Motorcycling: start your riding season right
Bob Coupland
by Bob Coupland
Head of Bike Claims

20 March 2023

Motorcycling: start your riding season right

The days are getting longer. The weather is (hopefully) improving.  And, perhaps most significantly, the MCN London Motorcycle Show has been and gone! 

The signs are unmistakable: spring is sprung and, if you’re anything like the bikers here at Biker-SOS, you’re itching to get riding again.

But not so fast!

If you’ve had a long layoff over the winter months (or even longer), don’t get carried away and head out at the first opportunity.

Take a bit of time to check your bike and rub off the riding rust mentally so you can look forward to a much safer and more enjoyable motorcycle season ahead.

Here’s are 9 top tips to help you do just that…


The first and easiest check before you get your bike out of hibernation is simply to walk around it and take a good, hard look. Any leaks? Any obvious signs of wear and tear that you’d forgotten about when you put it away in the winter? Have the mice nibbled the cables since then? Any parts that should be moving – but don’t? Put the key in the ignition, check if it turns, test the horn, turn the lights on. They’re tiny checks in themselves but they give you a good opportunity to sort out any obvious issues first.


You should drain the petrol tank and change the fuel if it’s been sitting there for more than six weeks. If it’s been kept in a sealed container at a stable temperature, it’s good for about six months. Check the oil too, even if it was topped up before you put the bike away for winter.


This is also the time to check that you’ll be able to stop once you get going! Check your pads, lines and brake fluid and replace anything that’s worn or cracked. It also a good idea to test front and rear brakes separately so you can identify and deal with any potential issues. You might miss them if you’re only applying both brakes at the same time.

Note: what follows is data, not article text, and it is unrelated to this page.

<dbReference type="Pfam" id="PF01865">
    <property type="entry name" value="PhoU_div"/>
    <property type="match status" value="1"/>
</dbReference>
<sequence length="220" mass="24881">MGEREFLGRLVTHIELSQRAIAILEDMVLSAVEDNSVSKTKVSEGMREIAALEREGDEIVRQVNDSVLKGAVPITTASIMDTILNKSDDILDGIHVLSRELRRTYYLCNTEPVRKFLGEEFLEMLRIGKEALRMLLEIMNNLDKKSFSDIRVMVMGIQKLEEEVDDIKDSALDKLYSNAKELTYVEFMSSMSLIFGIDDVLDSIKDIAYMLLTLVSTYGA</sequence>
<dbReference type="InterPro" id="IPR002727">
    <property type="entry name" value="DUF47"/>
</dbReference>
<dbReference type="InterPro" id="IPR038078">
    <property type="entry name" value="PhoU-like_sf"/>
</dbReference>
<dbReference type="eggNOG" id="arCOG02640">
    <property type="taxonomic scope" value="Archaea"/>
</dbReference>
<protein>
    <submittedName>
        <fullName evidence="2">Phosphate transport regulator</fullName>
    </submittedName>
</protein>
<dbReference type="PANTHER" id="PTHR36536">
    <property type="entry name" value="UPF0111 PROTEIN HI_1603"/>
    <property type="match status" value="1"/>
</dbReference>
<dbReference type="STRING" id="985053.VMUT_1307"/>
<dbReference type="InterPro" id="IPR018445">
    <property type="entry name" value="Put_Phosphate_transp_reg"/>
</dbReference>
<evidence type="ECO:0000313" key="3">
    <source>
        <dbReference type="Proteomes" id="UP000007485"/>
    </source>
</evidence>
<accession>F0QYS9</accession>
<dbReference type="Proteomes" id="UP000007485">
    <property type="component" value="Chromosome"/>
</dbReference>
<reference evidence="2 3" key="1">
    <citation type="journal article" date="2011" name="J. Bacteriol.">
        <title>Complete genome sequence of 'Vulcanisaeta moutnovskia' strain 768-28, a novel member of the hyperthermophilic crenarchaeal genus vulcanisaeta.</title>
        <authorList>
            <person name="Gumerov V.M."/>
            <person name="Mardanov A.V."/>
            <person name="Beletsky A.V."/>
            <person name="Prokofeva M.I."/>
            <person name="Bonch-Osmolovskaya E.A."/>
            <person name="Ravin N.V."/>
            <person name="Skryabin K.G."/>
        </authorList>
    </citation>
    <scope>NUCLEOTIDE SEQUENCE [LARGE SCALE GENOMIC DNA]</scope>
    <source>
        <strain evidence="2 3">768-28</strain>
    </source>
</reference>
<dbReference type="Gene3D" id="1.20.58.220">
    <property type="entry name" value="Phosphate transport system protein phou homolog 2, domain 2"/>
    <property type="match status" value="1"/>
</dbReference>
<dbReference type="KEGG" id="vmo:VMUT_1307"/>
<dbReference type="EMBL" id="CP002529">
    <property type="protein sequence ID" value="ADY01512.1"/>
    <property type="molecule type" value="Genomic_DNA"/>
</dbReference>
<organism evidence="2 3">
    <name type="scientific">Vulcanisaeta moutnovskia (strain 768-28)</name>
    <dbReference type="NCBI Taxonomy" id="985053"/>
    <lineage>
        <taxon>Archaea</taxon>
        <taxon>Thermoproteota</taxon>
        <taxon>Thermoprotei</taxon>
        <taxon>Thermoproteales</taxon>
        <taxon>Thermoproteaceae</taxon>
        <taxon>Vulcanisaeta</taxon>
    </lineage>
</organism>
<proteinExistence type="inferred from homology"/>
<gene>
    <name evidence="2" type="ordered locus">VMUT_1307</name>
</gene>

A dirty air filter can labour your engine, increase fuel consumption, spew black smoke out of the exhaust, and cause a loss of power and throttle response. Check the filter and decide whether it just needs a good clean (using compressed air) or whether replacing it completely would be the better option.


You did remember to remove the battery before storing the bike for winter, didn’t you? If you didn’t and you find it’s as dead as the proverbial doornail, you’ll need to get the charger out. In fact, even if you’ve removed the battery for winter, it’s a good idea to keep it on a trickle charger so that it stays at 100%  and you’re ready to roll when the weather improves. 


Speaking of doornails, is there maybe one stuck in your tyre that you managed to overlook when it was dark and cold and you just wanted to get indoors as quickly as possible? Tread depth and tyre pressure will need to be looked at as well. And don’t just think “is it legal?” – reassure yourself that it’s safe too. Borderline tread depth, any cracks or signs of rot ─

they’re all telling you that it’s time for new tyres.


Modern O-ring chains may need a lot less maintenance than the unsealed chains found on older bikes, but they will still need a clean and lube if the bike was put away dirty or accumulated grime or corrosion during storage.


Don’t neglect to check the most important working component on your bike: you. A winter lay-off means that it’s more than likely your observation and hazard perception skills won’t be as sharp as they were last summer. So ease yourself back into it. At the very least, maybe do your first few rides on familiar roads without too much traffic. Better still, think about taking a Rusty Rider course with a school that you trust or an assessed ride with an IAM instructor. It’s like a short cut to sky-high confidence and safer riding!


Finally, accidents. Nobody wants them, nobody needs them, but they happen anyway. And you don’t want your new riding season marred by a collision.  That’s why a <previous blog> from Fletchers looked at three practical ways you can stack the odds in your favour for avoiding accidents in the first place and how our BIKER SOS service can help you if the worst should happen. 


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